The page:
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Chickens in North Carolina

Discussion in 'Managing Your Flock' started by davidsgirl, Oct 20, 2014.

  1. davidsgirl

    davidsgirl New Egg

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    Oct 7, 2014
    Been reading up about preparing for winter weather, but what constitutes winter weather? Coming from NY to NC the winter's are pretty mild here. May get into the upper 20's/lo 30"s at night and an occasional snow that's gone in a day or two. Do I need to insulate my coop with plastic or just put a barrier of straw bales to block the wind. Do they need extra heat at night?
     
  2. mtngirl35

    mtngirl35 Chillin' With My Peeps

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    Dec 10, 2013
    Tennessee
    I live in TN so winter is pretty mild here, too. I have 6 windows. I cover some of the extra windows but leave 3 open for ventilation. I do not use heat in the winter. Lack of ventilation that lets moisture build up will hurt them before the cold will. I prop a piece of plywood up against the outside of the northern end of the run for a wind block for when they are outside. I do like to give my girls treats like warm oatmeal, cooked beans, or even scrambled eggs on cold days.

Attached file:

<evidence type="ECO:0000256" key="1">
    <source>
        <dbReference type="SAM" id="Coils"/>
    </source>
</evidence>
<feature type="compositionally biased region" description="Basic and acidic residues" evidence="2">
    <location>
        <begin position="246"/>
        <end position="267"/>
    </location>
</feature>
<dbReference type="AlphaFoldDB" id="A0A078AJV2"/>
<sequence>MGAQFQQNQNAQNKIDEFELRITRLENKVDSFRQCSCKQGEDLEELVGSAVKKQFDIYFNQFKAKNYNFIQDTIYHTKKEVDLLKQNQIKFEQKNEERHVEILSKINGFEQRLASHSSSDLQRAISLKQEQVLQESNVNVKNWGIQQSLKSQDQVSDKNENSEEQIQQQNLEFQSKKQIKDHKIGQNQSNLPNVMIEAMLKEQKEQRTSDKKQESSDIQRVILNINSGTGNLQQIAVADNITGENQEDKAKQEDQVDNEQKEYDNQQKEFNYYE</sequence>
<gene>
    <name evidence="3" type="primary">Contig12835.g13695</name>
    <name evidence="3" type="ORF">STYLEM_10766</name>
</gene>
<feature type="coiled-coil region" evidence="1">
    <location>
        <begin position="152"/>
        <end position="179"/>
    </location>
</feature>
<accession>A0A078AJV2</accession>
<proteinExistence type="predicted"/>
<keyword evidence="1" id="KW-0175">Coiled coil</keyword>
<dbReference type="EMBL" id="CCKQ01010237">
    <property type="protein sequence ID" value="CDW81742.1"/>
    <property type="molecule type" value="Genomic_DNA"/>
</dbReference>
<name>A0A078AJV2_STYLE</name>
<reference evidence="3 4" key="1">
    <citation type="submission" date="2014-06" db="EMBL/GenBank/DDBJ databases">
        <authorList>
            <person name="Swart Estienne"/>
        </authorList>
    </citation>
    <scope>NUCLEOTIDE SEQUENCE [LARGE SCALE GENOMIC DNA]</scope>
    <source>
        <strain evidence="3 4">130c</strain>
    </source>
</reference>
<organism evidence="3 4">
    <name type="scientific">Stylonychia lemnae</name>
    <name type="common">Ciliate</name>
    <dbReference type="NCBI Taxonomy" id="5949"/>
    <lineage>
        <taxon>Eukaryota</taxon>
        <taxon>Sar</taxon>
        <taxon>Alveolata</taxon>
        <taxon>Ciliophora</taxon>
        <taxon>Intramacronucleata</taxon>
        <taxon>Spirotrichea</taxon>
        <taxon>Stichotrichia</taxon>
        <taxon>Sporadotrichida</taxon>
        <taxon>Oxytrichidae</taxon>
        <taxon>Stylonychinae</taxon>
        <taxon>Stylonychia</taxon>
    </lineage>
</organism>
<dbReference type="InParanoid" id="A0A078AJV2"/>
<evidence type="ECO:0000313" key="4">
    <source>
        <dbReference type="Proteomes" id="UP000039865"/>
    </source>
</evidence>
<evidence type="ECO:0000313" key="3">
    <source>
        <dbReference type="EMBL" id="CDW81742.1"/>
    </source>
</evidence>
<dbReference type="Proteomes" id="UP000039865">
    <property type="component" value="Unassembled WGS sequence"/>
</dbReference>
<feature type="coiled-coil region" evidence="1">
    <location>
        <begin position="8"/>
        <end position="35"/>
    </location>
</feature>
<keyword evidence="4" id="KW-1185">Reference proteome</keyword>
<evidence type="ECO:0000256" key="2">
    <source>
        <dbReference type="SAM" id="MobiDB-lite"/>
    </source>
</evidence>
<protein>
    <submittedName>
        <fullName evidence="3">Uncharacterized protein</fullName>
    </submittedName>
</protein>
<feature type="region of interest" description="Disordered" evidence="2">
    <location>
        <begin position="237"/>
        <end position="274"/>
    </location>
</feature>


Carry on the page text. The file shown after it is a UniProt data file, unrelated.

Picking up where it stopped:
3. mtngirl35

    mtngirl35 Chillin' With My Peeps

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    Dec 10, 2013
    Tennessee
    I usually keep to this routine from around the first of December til the end of February or middle of March. January is probably our coldest month here. We will have a couple of weeks when its 30's in the daytime and in the teens at night.
     
  4. crazyhen

    crazyhen Chillin' With My Peeps

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    Aug 26, 2008
    mtns of ,NC.
    I am from the mtns of NC. I like to block the northeast wind from the coop. I leave the vents open and usually one window. I don't want a draft but no heat. I use the cookie metal boxes with a light in them to prevent freezing of their water. I also have a covered area for them to stay dry outside the coop. Other than that a warm treat once and a while is always appreciated.
     

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